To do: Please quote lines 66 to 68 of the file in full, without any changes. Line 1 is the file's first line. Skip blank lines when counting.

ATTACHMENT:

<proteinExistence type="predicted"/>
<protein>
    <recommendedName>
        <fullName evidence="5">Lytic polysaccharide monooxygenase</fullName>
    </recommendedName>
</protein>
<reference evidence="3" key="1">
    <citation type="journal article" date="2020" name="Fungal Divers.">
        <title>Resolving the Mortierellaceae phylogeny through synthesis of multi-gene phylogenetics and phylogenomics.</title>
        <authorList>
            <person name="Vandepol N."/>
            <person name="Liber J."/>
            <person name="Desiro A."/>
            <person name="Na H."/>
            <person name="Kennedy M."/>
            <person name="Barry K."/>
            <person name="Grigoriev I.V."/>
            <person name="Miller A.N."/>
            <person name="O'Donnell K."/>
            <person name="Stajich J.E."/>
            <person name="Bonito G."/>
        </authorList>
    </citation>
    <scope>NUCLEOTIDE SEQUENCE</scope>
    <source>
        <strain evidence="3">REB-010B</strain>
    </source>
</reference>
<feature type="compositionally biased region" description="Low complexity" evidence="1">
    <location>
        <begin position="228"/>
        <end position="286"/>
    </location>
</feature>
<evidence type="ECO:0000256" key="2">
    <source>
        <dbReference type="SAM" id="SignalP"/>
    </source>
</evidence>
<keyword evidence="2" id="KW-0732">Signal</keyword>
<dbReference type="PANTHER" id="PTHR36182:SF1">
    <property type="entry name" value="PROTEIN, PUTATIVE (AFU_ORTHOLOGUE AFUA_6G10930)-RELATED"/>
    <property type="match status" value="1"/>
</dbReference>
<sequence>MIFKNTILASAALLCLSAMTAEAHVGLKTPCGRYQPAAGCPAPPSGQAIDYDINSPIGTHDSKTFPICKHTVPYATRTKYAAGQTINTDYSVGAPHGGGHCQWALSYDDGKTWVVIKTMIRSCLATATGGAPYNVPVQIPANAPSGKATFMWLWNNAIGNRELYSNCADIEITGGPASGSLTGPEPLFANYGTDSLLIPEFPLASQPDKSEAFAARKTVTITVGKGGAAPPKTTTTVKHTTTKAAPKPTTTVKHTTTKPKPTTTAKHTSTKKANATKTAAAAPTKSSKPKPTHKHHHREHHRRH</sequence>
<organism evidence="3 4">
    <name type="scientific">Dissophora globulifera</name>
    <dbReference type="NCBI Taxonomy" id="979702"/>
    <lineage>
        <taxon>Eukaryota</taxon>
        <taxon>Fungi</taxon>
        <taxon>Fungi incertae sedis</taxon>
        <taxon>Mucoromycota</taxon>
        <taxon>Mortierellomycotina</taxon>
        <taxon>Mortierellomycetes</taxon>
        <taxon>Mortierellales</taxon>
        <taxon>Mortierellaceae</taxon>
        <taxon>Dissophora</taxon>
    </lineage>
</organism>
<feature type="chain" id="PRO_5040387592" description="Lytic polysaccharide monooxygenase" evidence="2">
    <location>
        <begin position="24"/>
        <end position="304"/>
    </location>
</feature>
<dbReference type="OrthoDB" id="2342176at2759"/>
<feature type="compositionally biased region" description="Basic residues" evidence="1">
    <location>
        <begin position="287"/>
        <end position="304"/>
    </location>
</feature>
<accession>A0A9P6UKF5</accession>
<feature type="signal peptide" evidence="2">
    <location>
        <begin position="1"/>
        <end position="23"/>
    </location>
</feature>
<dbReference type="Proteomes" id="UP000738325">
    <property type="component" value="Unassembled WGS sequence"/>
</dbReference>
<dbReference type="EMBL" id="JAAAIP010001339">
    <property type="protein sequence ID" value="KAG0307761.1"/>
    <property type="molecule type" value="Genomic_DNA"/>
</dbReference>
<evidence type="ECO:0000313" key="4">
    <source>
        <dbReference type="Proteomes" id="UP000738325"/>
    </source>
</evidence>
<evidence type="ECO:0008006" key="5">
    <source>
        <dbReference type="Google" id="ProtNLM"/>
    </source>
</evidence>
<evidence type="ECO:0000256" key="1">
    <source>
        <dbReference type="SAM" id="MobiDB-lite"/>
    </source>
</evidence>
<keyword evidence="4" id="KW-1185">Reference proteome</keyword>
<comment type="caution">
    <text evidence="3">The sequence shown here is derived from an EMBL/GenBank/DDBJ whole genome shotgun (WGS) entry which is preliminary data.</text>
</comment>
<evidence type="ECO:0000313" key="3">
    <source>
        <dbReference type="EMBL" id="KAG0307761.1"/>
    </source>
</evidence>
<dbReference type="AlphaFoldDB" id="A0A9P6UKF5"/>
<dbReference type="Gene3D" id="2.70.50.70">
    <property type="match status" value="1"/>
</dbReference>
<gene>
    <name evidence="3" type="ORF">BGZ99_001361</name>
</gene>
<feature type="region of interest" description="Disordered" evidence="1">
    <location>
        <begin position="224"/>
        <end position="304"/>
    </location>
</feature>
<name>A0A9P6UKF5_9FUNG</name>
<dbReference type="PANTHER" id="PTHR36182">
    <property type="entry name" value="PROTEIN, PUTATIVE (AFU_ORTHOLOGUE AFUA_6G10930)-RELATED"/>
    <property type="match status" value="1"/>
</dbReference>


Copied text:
</feature>
<dbReference type="OrthoDB" id="2342176at2759"/>
<feature type="compositionally biased region" description="Basic residues" evidence="1">